Professor Jostins answered a few questions by courtesy of PR man Alex Roache.
AB: The first question I have is as technical as I will get. I didn’t take chemistry at school but I did study it for awhile. From what I hear, the hydrogen car burns the gas and produces water, which is all very environmentally friendly, but the point is that if you break water down into hydrogen and oxygen by electrolysis, or even plasmafication, you use at least as much energy as burning it. How is the hydrogen produced in the first place, and what are the economics of this?
PJ: The hydrogen gas is not burnt. In the fuel cell it is made to join chemically with oxygen to make water and electricity as the two outputs. This electricity then powers the car. Hydrogen can come from natural gas (‘brown’ hydrogen), from electrolysis of water or from municipal waste. Experiments are going on with production from solar power and wind power – so called ‘green’ hydrogen.
AB: One of my favourite gems of information is that in February 1927, a half hour trans-Atlantic phone call between London and New York cost around £150, a staggering sum in those days. Nowadays, you can use Skype and other things in the local Internet caff for a pound or two an hour, which when you factor in inflation, makes it dirt cheap at 1927 prices. Now, apply that to hydrogen cars; how long will it be before the £9 million prototype can be used for shopping, the school run, or even for the small businessman?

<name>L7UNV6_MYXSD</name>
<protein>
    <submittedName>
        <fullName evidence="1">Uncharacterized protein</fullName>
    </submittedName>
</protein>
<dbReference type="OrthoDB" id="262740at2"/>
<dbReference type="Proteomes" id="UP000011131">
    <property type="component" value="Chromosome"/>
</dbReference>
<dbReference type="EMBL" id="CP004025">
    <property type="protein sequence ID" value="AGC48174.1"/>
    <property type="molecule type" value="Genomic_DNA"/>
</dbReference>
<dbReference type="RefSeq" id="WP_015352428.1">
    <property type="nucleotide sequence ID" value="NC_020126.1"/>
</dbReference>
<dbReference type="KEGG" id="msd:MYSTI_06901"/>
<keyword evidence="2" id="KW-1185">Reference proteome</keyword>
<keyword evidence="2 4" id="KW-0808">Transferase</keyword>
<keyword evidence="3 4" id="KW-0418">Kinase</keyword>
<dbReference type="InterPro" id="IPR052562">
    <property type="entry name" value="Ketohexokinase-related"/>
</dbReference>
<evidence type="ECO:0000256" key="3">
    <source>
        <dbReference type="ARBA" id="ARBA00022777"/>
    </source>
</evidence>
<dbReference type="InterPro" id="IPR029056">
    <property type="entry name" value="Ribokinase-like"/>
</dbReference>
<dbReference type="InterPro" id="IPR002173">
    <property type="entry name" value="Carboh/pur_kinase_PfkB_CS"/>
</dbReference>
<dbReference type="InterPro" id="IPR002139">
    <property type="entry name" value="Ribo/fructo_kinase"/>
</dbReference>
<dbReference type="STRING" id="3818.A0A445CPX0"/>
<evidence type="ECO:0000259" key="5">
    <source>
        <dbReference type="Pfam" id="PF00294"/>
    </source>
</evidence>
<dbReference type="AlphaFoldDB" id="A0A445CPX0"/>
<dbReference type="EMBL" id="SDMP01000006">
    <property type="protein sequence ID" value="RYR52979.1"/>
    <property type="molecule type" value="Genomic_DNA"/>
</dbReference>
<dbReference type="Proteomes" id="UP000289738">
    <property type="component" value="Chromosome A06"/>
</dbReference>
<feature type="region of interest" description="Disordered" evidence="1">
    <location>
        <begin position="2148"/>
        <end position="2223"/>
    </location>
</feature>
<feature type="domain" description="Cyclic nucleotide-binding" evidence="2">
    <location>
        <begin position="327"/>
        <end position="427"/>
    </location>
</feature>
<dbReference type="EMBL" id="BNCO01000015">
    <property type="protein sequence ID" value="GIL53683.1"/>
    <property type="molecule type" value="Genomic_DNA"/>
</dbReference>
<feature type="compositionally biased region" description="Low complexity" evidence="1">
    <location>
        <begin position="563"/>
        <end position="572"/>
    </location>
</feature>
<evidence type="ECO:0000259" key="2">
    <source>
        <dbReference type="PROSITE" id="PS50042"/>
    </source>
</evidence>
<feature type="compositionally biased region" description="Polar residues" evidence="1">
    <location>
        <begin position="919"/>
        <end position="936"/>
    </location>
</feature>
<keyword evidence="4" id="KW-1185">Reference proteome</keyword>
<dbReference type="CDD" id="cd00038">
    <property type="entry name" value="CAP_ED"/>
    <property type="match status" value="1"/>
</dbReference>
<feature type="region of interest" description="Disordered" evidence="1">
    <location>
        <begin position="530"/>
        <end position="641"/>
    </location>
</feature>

PJ: Major manufacturers are saying that they will have fuel cell vehicles ready by 2015, and in Germany there is a plan to roll out large numbers of hydrogen fuel stations in readiness.
AB: There has recently been considerable excitement with the development of electric cars. What advantage does each have over the other, and do you foresee a coming rivalry between the two – as with say Apple and Microsoft?
PJ: The fuel cell car can be filled up with hydrogen in a few minutes; generally speaking EVs take hours to charge. The range on a fuel cell vehicle is generally greater than an EV, but both types have their uses. Many drivers will find an EV perfectly satisfactory. Horses for courses…
AB: If there is any concern with the hydrogen car, it will be with the safety aspect. If there is a pile up on the motorway, or problems at the local garage, are we in bigger danger than with a conventional crash or petrol station fire?
PJ: The on board hydrogen system is certified by EU regulation to be safe for road use. The tank itself is literally bullet proof.